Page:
On the other hand, there are reasons why induction supports may not help reduce AC teacher turnover. First, as AC teachers are more likely to work in hard-to-staff schools with difficult working conditions, in-service supports offered by their school may not be adequately address the increased challenges faced by these new teachers. Second, AC teachers who have entered teaching with little pre-service preparation may have unique developmental needs as teachers. Given the critique that professional development often fails to be differentiated (Hill, Rowan, & Ball, 2005), beginning AC teachers may not receive the types of in-service supports they require. Third, the provision supports for new teachers may have little relationship with their retention, unless the supports are of high quality (Youngs, 2007). Finally, regardless of the supports, it is possible that AC teachers bring less of a commitment to remain in teaching that is unresponsive to induction supports.


DATA AND METHODS


DATA


The data for this paper come from the BTLS. This study began in 2007–2008 with the cohort of beginning public school teachers who participated in the SASS. BTLS followed a cohort of 1,990 teachers annually for their first five years of teaching (Gray, Goldring, & Taie, 2015). In the first year, survey response rates varied between principals and teachers but were consistently above 80 percent. Response rates were higher in subsequent school years—above 84 percent—until they dipped to 77 percent in the final year of the study. To reduce nonresponse bias and compensate for schools’ selection probability, this study uses longitudinal survey weights to conduct analysis on a sample that most closely resembles the target population of new public-school teachers in 2007–2008.


For this analysis, we draw on the annual BTLS surveys as well as data on school working conditions from the SASS conducted during teachers’ first year of teaching. Although the BTLS surveys provide a rich understanding of these teachers’ employment status, continuing education, and certification status, these surveys do not ask teachers to provide the same level of detail of the conditions within their school as SASS. Merging the 2007–2008 SASS allows us to account for the perceptions of school working conditions among all teachers in the SASS sample. When these data are merged, our analytic sample includes 1,570 teachers in the base year. Initial missing data is largely a result of several variables from the SASS school survey, of which 7% and 9% of values are missing.


MEASURES


In this section, we describe the variables used in the descriptive and survival analysis. The dependent variable comes from teacher reports of their employment status starting their year after participation in the base year SASS sample. Each questionnaire asked teachers about their current occupation status. From several response options, we collapse teacher employment status into one of three categories: stayers, movers, and leavers. In some models, we also measure turnover as including teachers who have ever moved schools or left teaching. After teachers’ first year, BTLS followed up with teachers who had left and returned to teaching after the 2008–2009 school year. Given the definition of turnover as ever moving or leaving the school, we ignore these “returners” in this analysis.1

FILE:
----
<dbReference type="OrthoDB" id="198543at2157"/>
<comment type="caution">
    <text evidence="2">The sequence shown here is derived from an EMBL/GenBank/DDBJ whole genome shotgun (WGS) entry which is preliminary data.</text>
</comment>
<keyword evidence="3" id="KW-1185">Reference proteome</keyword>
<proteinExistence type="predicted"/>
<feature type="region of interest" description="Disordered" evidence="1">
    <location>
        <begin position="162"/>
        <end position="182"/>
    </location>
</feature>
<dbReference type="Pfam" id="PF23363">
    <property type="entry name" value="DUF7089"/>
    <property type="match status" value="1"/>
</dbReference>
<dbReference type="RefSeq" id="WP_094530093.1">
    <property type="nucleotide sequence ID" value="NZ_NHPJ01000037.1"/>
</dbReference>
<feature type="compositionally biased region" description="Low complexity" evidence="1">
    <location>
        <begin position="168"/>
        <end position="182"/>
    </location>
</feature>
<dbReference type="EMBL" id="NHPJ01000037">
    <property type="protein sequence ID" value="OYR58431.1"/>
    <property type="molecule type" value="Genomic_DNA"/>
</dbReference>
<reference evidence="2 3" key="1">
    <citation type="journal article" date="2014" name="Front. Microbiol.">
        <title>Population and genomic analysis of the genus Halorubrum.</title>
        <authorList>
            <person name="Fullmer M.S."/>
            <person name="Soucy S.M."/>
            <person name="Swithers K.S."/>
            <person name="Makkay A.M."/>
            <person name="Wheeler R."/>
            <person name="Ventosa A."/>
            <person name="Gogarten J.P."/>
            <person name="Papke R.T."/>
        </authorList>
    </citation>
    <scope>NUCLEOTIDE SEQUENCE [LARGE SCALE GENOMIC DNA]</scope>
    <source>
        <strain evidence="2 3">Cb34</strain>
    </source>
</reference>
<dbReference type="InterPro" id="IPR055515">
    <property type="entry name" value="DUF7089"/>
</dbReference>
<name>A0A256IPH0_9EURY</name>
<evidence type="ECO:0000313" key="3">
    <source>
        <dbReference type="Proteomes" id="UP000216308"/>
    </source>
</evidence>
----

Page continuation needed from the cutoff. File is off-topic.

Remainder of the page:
Our key independent variable is teachers’ entry pathway into teaching. Entry pathway is measured by teachers’ answer to the question “Did you enter teaching through an alternative certification program?”2 We also focus on a variety of in-service supports available to new teachers. Induction supports includes participation in an induction program, assignment of a mentor, a reduced teaching schedule, common planning time with other teachers in the same subject or grade level, beginning teacher seminars, extra classroom assistance, regular communication with an administrator or department chair, and ongoing feedback from a master or mentor teacher. With the exception of mentoring, all variables come from the base year SASS survey and are coded as dichotomous variables, indicating whether or not the teacher participated in each support in their first year. Receipt of mentoring is the only support measured in each survey year and is included in all analysis as a time-varying predictor.3 Participation in professional development is measured by teachers’ responses to a series of questions about whether or not they have participated in professional development for a variety of topics in the past year. These topics include content related to the subject they teach, the use of computers for instruction, reading instruction, classroom management, teaching students with disabilities, and teaching limited-English proficient (LEP) students. Similar to the induction supports, these variables are included in the analysis as dichotomous variables. In addition, we also create a measure assessing the extent to which professional development matched teachers’ needs. Teachers report on their top priorities for their own professional development. We create an indicator variable if teachers report needing a particular type of PD and they actually received it.